It seems like the world of veterinary medicine has evolved into one acquisition after the next. Although I do not think the intention is to make anyone’s life harder during the acquisition process, it can still be very overwhelming and not a positive experience. I am going to share some pointers on how to make it through an acquisition process with a positive attitude and a positive outcome.
As a practice manager, when you hear your beloved practice has been sold, it is natural to not have a warm and fuzzy feeling or jump for joy. A lot of unknowns immediately pop into your head: “I may not be able to stay in my position,” “I may not even have a job.” There are many more thoughts where those came from, and they are seldom positive.
Do not panic! To lay some of those fears to rest right off the bat, it is not a smart move for a company to acquire a practice and terminate the manager, especially if you have managed your practice for several years. In most acquisitions, it is essential to keep everything as stable as possible for the team, the clients, and the patients. We all know a good manager is the glue holding a practice together. Having said all this, you still need to position yourself to make a great impression and be ready to embrace the changes.
With practices selling at a very rapid pace, it is best to stay ahead of the curve—in your career that is. If you are reading this and you have not attended continuing education in any form or fashion in the last year, get something on the books as soon as you finish reading!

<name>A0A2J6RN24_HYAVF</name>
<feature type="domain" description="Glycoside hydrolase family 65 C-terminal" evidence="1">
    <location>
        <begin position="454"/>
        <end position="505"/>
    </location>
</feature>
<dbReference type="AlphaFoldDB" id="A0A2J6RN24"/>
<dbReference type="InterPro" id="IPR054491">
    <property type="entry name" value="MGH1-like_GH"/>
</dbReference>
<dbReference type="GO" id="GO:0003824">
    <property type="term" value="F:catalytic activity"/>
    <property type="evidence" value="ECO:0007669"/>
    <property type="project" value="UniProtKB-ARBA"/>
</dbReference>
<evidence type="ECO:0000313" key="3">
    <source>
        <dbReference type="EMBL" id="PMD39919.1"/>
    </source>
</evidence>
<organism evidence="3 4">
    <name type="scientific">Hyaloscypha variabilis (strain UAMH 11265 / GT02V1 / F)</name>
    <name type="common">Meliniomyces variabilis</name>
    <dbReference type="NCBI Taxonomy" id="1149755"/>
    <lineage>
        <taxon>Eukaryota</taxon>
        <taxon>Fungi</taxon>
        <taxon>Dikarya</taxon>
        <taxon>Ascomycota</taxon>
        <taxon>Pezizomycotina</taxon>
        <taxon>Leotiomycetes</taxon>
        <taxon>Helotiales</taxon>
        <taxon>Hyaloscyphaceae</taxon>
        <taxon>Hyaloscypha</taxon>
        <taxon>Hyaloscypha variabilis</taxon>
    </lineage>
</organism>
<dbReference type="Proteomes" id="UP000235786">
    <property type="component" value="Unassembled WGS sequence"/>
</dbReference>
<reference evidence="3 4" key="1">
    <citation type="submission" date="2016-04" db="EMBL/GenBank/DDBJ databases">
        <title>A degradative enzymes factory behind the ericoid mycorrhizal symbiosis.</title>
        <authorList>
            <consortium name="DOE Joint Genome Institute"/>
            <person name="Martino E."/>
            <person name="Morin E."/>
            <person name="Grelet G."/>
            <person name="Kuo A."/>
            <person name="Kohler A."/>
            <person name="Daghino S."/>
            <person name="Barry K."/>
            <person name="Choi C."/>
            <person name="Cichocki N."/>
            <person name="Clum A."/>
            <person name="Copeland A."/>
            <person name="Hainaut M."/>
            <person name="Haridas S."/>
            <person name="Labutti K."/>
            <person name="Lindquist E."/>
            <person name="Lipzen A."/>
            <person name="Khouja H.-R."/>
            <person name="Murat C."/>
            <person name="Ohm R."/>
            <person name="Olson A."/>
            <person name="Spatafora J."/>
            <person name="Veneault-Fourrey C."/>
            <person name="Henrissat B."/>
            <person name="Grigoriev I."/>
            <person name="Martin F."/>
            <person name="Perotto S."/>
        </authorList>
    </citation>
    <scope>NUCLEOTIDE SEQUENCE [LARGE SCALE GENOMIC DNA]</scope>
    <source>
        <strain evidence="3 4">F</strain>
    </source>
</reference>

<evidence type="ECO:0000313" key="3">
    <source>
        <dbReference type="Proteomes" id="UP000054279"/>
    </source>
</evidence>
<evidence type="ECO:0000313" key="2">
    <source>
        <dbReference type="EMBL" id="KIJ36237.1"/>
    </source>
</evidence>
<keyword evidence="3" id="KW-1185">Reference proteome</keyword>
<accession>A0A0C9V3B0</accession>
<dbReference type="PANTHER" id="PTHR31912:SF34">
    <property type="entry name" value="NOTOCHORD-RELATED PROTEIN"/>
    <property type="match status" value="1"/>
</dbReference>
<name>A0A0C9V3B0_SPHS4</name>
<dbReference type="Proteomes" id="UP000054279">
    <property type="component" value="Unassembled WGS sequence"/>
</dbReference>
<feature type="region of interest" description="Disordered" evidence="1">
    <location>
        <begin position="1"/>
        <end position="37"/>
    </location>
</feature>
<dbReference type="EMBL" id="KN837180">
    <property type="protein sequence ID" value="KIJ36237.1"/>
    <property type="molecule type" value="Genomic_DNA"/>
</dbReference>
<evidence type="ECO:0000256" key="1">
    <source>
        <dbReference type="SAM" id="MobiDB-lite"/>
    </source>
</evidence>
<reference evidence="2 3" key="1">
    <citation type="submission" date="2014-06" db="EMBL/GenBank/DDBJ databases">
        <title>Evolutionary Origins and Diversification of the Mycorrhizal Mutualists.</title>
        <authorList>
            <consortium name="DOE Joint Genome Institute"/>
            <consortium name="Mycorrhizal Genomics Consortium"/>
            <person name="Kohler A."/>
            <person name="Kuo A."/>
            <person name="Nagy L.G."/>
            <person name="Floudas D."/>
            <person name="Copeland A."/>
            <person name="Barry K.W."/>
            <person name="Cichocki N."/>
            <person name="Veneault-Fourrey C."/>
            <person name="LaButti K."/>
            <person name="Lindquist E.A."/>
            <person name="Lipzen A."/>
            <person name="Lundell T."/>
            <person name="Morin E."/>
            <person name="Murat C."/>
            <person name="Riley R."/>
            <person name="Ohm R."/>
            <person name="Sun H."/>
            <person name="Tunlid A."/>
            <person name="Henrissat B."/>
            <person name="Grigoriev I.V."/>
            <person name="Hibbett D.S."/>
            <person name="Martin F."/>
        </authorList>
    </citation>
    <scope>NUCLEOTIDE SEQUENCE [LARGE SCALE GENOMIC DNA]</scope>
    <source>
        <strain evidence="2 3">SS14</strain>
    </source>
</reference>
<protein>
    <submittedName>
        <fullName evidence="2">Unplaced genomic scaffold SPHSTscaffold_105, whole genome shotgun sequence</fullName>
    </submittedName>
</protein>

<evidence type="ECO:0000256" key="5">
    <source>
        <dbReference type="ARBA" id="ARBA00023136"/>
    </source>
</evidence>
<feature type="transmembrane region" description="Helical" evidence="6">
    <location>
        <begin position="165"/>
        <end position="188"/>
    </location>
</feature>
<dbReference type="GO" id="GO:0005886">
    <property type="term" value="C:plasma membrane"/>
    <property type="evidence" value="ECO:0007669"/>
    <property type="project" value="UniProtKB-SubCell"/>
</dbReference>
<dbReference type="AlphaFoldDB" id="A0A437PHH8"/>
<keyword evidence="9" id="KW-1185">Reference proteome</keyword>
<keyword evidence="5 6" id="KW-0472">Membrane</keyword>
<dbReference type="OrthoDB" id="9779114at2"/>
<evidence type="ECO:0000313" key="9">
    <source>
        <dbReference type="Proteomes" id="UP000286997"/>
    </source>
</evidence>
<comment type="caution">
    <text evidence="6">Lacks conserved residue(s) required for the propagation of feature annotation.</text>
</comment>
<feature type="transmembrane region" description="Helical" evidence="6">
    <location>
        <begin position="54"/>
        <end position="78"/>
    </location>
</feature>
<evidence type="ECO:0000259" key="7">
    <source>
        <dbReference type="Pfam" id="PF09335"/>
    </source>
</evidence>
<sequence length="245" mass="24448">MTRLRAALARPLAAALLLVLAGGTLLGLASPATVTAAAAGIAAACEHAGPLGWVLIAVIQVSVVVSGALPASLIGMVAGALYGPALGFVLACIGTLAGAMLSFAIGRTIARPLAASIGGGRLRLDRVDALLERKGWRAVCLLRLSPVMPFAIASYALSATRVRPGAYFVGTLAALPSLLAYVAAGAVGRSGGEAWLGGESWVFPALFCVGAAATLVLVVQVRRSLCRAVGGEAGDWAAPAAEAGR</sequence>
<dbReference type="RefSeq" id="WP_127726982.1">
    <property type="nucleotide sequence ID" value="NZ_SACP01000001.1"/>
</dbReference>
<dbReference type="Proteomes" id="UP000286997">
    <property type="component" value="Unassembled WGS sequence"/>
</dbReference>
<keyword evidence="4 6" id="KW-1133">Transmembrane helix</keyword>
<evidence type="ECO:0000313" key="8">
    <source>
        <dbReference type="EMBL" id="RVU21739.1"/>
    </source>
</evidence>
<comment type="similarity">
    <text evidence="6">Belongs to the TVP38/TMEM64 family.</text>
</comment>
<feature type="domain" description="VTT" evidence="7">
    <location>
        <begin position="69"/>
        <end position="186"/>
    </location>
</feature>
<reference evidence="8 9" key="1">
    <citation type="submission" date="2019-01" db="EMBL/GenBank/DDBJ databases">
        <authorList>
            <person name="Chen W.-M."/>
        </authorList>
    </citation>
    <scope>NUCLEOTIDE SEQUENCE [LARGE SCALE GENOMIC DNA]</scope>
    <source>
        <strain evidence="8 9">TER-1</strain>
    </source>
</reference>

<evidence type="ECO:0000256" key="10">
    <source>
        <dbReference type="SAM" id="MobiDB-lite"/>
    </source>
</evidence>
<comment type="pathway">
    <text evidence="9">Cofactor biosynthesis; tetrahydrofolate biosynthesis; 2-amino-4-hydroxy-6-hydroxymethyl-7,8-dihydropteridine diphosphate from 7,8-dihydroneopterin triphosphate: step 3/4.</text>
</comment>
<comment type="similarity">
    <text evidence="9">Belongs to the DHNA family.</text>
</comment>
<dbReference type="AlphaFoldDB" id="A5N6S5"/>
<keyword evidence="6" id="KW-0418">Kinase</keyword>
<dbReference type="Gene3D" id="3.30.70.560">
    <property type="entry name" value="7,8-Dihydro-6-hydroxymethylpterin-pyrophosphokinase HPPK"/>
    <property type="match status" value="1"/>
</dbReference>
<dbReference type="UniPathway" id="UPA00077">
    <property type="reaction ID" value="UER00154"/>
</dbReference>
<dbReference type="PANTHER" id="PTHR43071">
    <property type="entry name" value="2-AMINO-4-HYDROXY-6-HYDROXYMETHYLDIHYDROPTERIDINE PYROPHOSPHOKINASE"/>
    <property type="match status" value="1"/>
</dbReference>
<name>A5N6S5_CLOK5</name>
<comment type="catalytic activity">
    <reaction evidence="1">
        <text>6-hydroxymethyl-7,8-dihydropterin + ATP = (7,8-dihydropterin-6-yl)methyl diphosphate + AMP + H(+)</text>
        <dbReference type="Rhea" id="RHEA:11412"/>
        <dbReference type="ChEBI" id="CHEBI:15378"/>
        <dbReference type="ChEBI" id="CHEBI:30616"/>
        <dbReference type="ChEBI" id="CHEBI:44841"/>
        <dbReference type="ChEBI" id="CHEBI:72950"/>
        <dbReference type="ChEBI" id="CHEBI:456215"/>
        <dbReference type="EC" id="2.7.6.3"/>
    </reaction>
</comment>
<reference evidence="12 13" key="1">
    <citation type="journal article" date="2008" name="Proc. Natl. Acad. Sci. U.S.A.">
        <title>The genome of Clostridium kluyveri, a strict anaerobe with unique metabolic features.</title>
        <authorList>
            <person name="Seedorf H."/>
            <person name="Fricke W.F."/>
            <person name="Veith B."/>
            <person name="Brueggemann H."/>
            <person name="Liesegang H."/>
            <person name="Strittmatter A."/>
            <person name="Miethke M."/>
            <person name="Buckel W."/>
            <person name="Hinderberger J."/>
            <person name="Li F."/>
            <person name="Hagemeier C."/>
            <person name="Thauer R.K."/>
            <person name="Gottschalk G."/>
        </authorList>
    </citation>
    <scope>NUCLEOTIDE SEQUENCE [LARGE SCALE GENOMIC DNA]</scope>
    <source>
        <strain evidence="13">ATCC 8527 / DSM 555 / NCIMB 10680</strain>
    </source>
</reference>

In my acquisitions journey, I have met several managers who are complacent due to working with the same practice and owner for decades. It is not year 2000 anymore! Things have changed and evolved, including how to manage a veterinary practice. I can almost guarantee whoever is purchasing your practice is up on the latest and greatest in the industry, and you should be, too. Lucky for us managers, there are several certifications you can work toward to increase your value and keep you in the loop.
Prep for success
During an acquisition process, there are a handful of items that typically must be addressed in a timely manner before or shortly after the transition. Unfortunately, some of the items may have been managed by the practice owner or a third party. You may have had zero to minimal visibility. Start trying to accomplish the following, or at least gather data so you are prepared to act once the transition is complete:
- Determine when the last time your practice raised prices.
- Ensure current inventory prices have been updated in your software.
- Price shops the local practices in your community for common products and services, such as vaccines, exams, and flea/tick/heartworm prevention.
- Check your reference lab prices and determine what your current markups are.
- Bonus points if you can pull a service sales report and organize an ABC analysis detailing your top services.
- Identify when inventory counts were last performed.
- Utilize your practice management software to track all inventory including ordering, receiving, and counting.